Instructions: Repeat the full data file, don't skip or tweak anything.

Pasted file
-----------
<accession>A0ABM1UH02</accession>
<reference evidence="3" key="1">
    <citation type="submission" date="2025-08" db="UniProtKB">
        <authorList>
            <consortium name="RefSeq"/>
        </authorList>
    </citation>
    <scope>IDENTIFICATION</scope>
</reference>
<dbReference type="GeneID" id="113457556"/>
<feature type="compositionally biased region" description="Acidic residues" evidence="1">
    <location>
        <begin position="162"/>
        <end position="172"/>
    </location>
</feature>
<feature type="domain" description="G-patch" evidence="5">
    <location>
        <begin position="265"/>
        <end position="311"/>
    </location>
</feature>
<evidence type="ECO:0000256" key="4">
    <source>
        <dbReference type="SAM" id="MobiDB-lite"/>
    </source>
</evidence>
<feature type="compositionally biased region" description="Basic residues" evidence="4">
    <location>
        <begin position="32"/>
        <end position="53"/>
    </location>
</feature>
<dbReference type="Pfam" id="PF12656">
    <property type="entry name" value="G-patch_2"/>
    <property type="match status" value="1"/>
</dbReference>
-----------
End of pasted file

<accession>A0ABM1UH02</accession>
<reference evidence="3" key="1">
    <citation type="submission" date="2025-08" db="UniProtKB">
        <authorList>
            <consortium name="RefSeq"/>
        </authorList>
    </citation>
    <scope>IDENTIFICATION</scope>
</reference>
<dbReference type="GeneID" id="113457556"/>
<feature type="compositionally biased region" description="Acidic residues" evidence="1">
    <location>
        <begin position="162"/>
        <end position="172"/>
    </location>
</feature>
<feature type="domain" description="G-patch" evidence="5">
    <location>
        <begin position="265"/>
        <end position="311"/>
    </location>
</feature>
<evidence type="ECO:0000256" key="4">
    <source>
        <dbReference type="SAM" id="MobiDB-lite"/>
    </source>
</evidence>
<feature type="compositionally biased region" description="Basic residues" evidence="4">
    <location>
        <begin position="32"/>
        <end position="53"/>
    </location>
</feature>
<dbReference type="Pfam" id="PF12656">
    <property type="entry name" value="G-patch_2"/>
    <property type="match status" value="1"/>
</dbReference>